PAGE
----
Tuesday, May 21, 2013

Where is home?


When people ask me "where are you from?" I never know what to say. I was born in Brooklyn, New York. But when I was a baby my father's job was relocated to Columbus, Ohio. That is where I grew up, essentially. But then again, my teenage years were spent in Nowhere, Indiana, because when I was 13, we were uprooted once again. Though I never wanted and never liked Indiana, I never loathed my father for moving us there.  (Well, ok, maybe I did when it first occurred, I *was* 13.) He was just providing the best he could for his family. Ever since the first day I set foot in Indiana, I hated it. I didn't want to be there, I didn't want to leave my friends. I was already enough of an oddball in Ohio. Growing up in the Midwest with New York-state-of-mind parents gave me enough of a moral dilemma on how to act on a daily basis. From the very start, I was a typical Type-A, hurried, impatient New Yorker. That, mixed with a firey attitude and a roller coaster of an emotional personality, I definitely stood out among the slower, calmer Midwest mindset. I knew from a very early age that the lack of sense of urgency around me really bothered me. 

Once I was old enough and able to flee the confines of Smalltown, USA (aka, Indiana) I decided to do all I could to move to Chicago. It's not New York, which I ultimately want someday. But it's a large city, and it's close to my parents and my young brother, which I wasn't too sure I was ready to be farther from than driving distance yet.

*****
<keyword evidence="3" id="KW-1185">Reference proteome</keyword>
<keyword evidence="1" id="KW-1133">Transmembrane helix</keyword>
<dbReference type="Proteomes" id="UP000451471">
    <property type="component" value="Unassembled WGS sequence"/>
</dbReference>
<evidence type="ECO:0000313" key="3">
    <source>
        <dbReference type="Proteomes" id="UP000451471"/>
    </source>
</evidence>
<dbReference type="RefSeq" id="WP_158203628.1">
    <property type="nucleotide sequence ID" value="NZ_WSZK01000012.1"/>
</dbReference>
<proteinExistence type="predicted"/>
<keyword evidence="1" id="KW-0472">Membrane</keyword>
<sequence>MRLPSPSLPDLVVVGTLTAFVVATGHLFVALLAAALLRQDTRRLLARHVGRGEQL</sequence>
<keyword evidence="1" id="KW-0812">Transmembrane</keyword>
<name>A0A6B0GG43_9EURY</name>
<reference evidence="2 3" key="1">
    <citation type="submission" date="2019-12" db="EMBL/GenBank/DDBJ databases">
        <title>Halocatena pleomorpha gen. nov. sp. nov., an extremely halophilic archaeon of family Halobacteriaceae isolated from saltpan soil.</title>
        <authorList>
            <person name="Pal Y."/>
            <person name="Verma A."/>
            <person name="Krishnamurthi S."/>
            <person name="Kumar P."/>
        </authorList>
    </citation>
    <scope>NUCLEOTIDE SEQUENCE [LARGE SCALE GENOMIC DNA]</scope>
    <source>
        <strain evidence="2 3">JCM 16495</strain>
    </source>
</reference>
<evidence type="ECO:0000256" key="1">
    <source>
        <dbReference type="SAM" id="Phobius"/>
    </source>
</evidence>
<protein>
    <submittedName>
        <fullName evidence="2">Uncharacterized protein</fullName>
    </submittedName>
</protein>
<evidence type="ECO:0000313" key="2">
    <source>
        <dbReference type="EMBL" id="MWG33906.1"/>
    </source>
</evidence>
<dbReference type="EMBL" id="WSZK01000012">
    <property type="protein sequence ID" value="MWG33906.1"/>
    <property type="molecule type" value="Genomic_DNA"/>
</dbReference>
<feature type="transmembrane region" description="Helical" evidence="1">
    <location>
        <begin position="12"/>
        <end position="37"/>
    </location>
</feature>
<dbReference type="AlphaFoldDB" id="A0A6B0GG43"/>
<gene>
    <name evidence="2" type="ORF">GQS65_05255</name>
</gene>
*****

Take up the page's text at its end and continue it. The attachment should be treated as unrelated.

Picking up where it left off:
Though Chicago is the third largest city in the US, (and a beautiful one, at that) she's still in the Midwest, and most people here aren't originally from the city. That lack of urgency still lingers. I find myself riding public transit and walking through crowds with the mindset of an angry New Yorker, getting annoyed at slow walkers and rolling my eyes every time the el doors open and no one rushes to go inside. (They actually wait for people to get out first before boarding here!) 

Multiple solo trips to The City in more recent years make it clear that New York is home. I want Brooklyn, I want The City. For a few reasons, it's a little far from reach at the moment. But I love the feeling knowing that home is waiting for me, no matter how long it takes to get there.

1 comment:

  1. Lauren I can relate. Im a city boy. I visited Chicago for the first time in March and I was impressed. It kind of reminded me of NY except with manners. People seemed kinder and a little more friendly then what Im used to here. Even in some sketchy neighborhoods I didn't feel threatened or in danger (like I would in some parts of NY) I can't want to go back in February!

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